Globe Art Gallery, The Globe Tower, 32nd Street corner 7th Avenue, Bonifacio Global City, Taguig
Exhibition Notes: Spherical
“I was drawn to the circle and liked to work within it…I like things contained in a space I can control.” Thus, Pia Benitez Yupangco on the genesis of her art.
Not every artist can speak of his or her art in such sure and succinct terms. In a way, the artist wills the very condition in which her sensibility and sense of space can serve her best. Space is by turns physical and yes, poetical - where the image emerges explicitly and comfortably within its habitation. The image occupies a position where its shape is not contrary to its essence. It is the space that has given birth to its organic form. All these insights engendered the works of Pia Yupangco in her solo exhibition titled “Spherical” organized by Hiraya Gallery, now on view at the Globe Gallery.
By turns constricting and liberating, the sphere is a three-dimensional space, like the globe or a ball. The circle, on the other hand, is two-dimensional.For the purpose of her works, Yupangco treats the sphere or circle simply as space and not as symbol. Indeed, its richness as a signifier is so lush, so extravagant, as to detract or distract from its integrity as form. Her focus, her goal, then in the intellection, as opposed to imagination, of her form is the seamless synthesis between her space and shape.
There is, it must be said, a certain theatricality, as well as charm, wit, humour, and visual pomp to her designs, despite the surprising small-scale, the minuteness of the works. Says the artist, “The spheres are of equal circumference, small by today’s exhibit standards – the drawings are 6”x 6”. They are all hand-drawn in black ink on cream paper.”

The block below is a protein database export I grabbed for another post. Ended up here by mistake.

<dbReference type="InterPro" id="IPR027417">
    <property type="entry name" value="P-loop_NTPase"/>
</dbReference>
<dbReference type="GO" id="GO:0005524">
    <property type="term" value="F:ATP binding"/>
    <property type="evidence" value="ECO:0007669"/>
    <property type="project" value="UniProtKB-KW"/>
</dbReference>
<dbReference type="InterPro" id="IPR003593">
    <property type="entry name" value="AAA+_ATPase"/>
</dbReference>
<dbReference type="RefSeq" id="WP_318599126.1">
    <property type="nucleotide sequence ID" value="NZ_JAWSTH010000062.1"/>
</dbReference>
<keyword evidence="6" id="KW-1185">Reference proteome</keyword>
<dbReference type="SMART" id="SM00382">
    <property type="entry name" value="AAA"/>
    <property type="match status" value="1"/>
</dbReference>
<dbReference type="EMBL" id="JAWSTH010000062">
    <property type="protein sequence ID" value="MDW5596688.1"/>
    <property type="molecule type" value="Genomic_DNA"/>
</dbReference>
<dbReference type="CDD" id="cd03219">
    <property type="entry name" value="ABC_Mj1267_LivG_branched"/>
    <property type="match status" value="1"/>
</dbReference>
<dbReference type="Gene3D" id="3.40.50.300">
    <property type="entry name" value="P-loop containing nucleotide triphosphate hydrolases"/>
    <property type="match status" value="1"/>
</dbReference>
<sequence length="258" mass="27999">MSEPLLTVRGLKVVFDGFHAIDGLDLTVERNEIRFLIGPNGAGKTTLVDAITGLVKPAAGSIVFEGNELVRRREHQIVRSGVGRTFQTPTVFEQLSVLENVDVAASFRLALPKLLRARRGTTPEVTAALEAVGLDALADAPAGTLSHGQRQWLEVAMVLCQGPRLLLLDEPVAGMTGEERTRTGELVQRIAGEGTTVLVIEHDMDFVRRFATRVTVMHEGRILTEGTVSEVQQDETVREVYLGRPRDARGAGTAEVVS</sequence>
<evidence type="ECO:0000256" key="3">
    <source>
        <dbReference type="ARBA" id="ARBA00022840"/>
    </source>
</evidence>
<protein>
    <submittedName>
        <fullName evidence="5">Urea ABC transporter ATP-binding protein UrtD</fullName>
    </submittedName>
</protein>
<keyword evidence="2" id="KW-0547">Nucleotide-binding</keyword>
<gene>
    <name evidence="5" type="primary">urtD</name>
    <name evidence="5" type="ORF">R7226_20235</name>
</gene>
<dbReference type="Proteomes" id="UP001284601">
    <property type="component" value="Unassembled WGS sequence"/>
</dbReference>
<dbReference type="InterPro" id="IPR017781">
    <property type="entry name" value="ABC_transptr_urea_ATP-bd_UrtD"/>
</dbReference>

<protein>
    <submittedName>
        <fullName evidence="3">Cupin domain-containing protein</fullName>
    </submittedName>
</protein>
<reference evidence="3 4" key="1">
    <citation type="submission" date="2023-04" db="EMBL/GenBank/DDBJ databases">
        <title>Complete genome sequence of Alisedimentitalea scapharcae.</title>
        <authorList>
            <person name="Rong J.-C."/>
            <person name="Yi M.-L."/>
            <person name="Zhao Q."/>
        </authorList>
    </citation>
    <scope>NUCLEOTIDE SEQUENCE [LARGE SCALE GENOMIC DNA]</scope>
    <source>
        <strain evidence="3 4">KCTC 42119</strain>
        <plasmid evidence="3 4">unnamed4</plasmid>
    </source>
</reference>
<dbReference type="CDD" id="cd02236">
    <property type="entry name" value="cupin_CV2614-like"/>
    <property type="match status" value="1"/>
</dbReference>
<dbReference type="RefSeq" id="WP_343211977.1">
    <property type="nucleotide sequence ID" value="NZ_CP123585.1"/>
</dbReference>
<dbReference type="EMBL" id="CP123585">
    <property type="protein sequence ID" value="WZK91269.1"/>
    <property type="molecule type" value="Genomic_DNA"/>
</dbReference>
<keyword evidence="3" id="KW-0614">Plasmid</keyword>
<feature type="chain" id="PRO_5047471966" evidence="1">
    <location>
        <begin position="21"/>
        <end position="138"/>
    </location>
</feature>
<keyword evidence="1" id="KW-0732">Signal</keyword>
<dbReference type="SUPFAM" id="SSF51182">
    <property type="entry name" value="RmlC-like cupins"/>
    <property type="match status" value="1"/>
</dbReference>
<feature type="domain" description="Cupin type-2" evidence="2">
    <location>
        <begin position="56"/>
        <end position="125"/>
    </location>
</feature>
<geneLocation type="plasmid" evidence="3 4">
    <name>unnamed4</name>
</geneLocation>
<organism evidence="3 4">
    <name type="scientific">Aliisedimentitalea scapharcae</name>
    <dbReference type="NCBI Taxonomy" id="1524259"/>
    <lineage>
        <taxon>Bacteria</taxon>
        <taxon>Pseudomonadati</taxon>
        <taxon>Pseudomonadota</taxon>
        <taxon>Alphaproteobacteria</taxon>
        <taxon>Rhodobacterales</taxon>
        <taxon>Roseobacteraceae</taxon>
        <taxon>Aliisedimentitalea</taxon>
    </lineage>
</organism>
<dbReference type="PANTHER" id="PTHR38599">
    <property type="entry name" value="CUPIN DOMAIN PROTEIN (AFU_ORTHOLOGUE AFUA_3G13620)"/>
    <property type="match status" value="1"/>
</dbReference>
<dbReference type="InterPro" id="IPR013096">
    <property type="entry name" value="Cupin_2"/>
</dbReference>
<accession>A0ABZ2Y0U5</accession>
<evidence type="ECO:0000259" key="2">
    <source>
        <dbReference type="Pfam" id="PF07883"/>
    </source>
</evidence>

Thus inescapably, the works, as such, have a quality of the bijou – something small but elegant and tasteful, dainty and of delicate workmanship. In short: a visual jewel. In “Splitting Hairs,” there is a bristling energy to the fierce porcupine lines, while in “Spike,” sharp, serrated edges convey a menacing look. “Sting” and “Claws”, as if drawn from the deep sea, usurp the identity of a jellyfish and a crustacean. In contrast is the delightful and pleasurable temper of “Bloom” and “Partridge in a Pear Tree.”
Pia Benitez Yupangco considers “Spherical” as a personally significant show, through which the sensitive viewer may catch a glimpse of the emotional life of the artist. Confides Yupangco: “My shyness keeps me from moving out of a certain comfort zone – but inside of it, I can play and create my own world, without judgment or fear.”
Having seen the works at “Spherical,” the viewer can assure Pia Benitez Yupangco that she should have no concern for fear or judgment.